Trump told The Associated Press in a wide-ranging interview that he believes he’s been helping Republican candidates’ efforts as the general election nears.

“I don’t believe anybody has ever had this kind of impact,” he said, adding that he thinks the GOP is “going to do well” this November.

The AP noted that Trump resisted comparisons to former President Obama, who after witnessing his party see major losses during his first midterm as president in 2010 acknowledged that his party got “shellacked.”

Trump’s comments come three weeks before an election that many Republicans expect will result in losses for their party in the House, where Democrats need to net 23 seats to retake the majority. Republicans are looking to defend a slim majority in the Senate.

Polls have continued to show Democrats with a lead over Republicans on the generic congressional ballot. A CNN survey released last week found that Democrats hold a 13-point lead over Republicans among likely voters on the generic congressional ballot.

Among other issues, Democrats have said they will demand that Trump turn over his tax returns if they win back a majority in the House.

Trump told the AP that he will “handle it very well” if the party attempts to open investigations into him or tries to pursue impeachment.

[The Hill]

Trump Boasts of New York Times Report on Republican Party

On Saturday, President Donald Trumptook to Twitter to brag about a New York Times report on the Republican Party’s loyalty to him.

“So true!” Trump wrote before quoting Nicholas Fandos, who wrote in the Times, “Mr. Trump remains the single most popular figure in the Republican Party, whose fealty has helped buoy candidates in competitive Republican primaries and remains a hot commodity among general election candidates.”

Of course, it is ironic that Trump is tweeting out a comment made in the Times, the paper he has gone to war with in recent days over the anonymous op-ed from a senior White House official who questioned his fitness for office.

In fact, just days ago he slammed them as the “Failing New York Times.”

He also suggested that they use phony sources.

Trump also clearly didn’t read the full  New York Times article which he cited which also talked about how he “raged”and “lashed out” in recent days in wake of the Times op-ed.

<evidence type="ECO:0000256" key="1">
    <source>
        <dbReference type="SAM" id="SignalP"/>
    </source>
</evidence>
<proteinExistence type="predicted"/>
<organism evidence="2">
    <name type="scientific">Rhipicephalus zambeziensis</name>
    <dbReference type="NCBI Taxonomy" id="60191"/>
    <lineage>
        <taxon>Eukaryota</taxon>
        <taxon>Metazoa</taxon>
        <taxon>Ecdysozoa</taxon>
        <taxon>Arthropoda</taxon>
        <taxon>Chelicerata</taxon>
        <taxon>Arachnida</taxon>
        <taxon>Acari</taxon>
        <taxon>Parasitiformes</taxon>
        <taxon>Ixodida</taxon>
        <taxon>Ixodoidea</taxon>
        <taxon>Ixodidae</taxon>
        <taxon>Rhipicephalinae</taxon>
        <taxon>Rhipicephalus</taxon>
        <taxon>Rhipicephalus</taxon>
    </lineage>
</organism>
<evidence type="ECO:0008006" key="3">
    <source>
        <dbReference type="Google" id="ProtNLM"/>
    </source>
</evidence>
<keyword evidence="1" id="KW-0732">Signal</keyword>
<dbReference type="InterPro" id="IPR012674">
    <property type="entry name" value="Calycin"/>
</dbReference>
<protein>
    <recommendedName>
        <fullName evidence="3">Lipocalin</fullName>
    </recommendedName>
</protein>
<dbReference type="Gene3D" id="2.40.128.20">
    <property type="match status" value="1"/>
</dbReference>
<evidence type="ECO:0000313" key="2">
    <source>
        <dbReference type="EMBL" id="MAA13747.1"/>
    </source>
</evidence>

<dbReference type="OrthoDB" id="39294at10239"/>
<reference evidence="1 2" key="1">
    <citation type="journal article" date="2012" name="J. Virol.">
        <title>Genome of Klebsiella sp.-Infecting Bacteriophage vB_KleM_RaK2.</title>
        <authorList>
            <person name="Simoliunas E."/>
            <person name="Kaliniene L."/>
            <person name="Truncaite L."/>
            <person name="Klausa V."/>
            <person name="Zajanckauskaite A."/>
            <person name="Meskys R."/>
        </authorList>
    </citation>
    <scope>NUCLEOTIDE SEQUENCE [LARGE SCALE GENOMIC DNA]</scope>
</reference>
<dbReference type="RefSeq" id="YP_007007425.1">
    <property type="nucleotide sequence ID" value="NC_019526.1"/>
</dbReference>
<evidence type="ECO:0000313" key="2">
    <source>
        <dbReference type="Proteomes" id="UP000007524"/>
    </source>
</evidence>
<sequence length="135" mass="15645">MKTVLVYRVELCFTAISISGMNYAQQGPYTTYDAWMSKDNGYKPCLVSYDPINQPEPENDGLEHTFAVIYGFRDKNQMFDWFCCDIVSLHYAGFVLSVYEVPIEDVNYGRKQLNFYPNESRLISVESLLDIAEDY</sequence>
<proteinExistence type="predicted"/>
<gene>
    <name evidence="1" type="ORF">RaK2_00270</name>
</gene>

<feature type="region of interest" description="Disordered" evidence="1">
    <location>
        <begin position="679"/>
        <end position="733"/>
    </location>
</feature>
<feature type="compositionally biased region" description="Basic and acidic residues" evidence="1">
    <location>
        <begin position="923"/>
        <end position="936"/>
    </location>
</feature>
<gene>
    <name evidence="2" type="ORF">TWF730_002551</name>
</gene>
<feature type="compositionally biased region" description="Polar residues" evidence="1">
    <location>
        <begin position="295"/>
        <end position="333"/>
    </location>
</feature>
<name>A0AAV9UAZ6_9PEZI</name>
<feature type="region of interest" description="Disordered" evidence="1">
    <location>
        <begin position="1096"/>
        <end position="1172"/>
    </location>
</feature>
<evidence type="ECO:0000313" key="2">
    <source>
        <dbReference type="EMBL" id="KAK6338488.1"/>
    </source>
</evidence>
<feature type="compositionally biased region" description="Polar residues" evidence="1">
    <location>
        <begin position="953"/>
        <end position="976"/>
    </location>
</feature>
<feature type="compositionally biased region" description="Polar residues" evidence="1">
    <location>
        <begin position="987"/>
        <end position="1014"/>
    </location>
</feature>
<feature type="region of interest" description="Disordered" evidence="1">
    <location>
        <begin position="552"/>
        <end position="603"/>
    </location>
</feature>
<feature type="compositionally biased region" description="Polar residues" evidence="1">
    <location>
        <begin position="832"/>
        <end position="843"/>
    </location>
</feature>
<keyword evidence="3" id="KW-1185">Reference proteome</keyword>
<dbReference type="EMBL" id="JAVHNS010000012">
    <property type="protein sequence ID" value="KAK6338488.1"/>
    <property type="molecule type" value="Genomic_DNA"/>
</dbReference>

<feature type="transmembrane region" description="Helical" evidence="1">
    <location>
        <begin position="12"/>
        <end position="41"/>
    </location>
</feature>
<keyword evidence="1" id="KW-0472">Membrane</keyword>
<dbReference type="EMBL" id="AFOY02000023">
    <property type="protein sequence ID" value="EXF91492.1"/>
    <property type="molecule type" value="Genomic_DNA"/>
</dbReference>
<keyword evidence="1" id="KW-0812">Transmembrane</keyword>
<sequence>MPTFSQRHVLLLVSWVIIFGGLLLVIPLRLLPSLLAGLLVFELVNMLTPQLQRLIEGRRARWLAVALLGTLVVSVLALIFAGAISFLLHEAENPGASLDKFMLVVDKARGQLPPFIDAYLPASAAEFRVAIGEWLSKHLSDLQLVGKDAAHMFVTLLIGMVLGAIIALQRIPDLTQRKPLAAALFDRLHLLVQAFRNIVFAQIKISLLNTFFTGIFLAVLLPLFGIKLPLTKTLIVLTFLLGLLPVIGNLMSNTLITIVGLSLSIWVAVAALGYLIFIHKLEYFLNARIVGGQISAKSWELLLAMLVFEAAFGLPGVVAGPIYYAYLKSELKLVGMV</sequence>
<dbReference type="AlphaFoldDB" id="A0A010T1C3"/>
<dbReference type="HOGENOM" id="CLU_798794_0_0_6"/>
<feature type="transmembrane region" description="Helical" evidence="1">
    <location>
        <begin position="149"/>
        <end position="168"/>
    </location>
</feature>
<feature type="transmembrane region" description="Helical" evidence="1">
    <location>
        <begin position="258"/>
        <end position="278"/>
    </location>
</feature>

[Mediaite]

Trump: I never called Sessions ‘mentally retarded’

President Donald Trump denied late Tuesday night that he called Jeff Sessions “mentally retarded” and made fun of his Southern heritage, his latest push back to Bob Woodward’s upcoming book on the Trump White House.

“The already discredited Woodward book, so many lies and phony sources, has me calling Jeff Sessions “mentally retarded” and “a dumb southerner,” the president wrote on Twitter. “I said NEITHER, never used those terms on anyone, including Jeff, and being a southerner is a GREAT thing. He made this up to divide!”

Trump and the White House have already issued a litany of criticisms against Woodward’s latest tome, “Fear.” Excerpts indicate the president is depicted as increasingly erratic and his staff allegedly is forced to resort to the type of tactics sometimes used to control children — like stealing problematic papers off of his desk — to try to thwart him.

Known for his Pulitzer-Prize winning reporting on the Watergate scandal, Woodward has remained adamant that the eyebrow-raising anecdotes in his book are accurate. Even so, Trump, White House chief of staff John Kelly and Defense Secretary James Mattis have issued statements denying portions of Woodward’s reporting.

In the reported excerpt in question, Trump allegedly told then-White House staff secretary Rob Porter that Sessions was “mentally retarded” and was a “dumb Southerner.”

Trump’s tweet Tuesday night was a rare bit of defense for his beleaguered attorney general, who has weathered intense criticism from Trump. This past weekend, the president vented about the Justice Department’s prosecution of two GOP congressmen, Chris Collins and Duncan Hunter, and how the timing of the announcement of those charges has prevented the GOP from finding others to run in their place.

[Politico]

Reality

Responding to legendary journalist Bob Woodward’s book that he called Jeff Sessions a “retard,” Donald Trump tweeted he absolutely never called Sessions or anyone else a “retard” in his entire life.

Here is audio of Donald Trump calling someone a “retard” at the 19 minute mark.

Here is another audio of Donald Trump calling a reporter “retarded”.

Trump attacks Jeff Sessions for not forcing the Justice Department to ignore Republican crimes

President Donald Trump on Monday publicly criticized his own attorney general, Jeff Sessions, for allowing Republican congressmen to be indicted for alleged criminal behavior.

“Two long running, Obama era, investigations of two very popular Republican Congressmen were brought to a well publicized charge, just ahead of the Mid-Terms, by the Jeff Sessions Justice Department. Two easy wins now in doubt because there is not enough time. Good job Jeff…” Trump tweeted.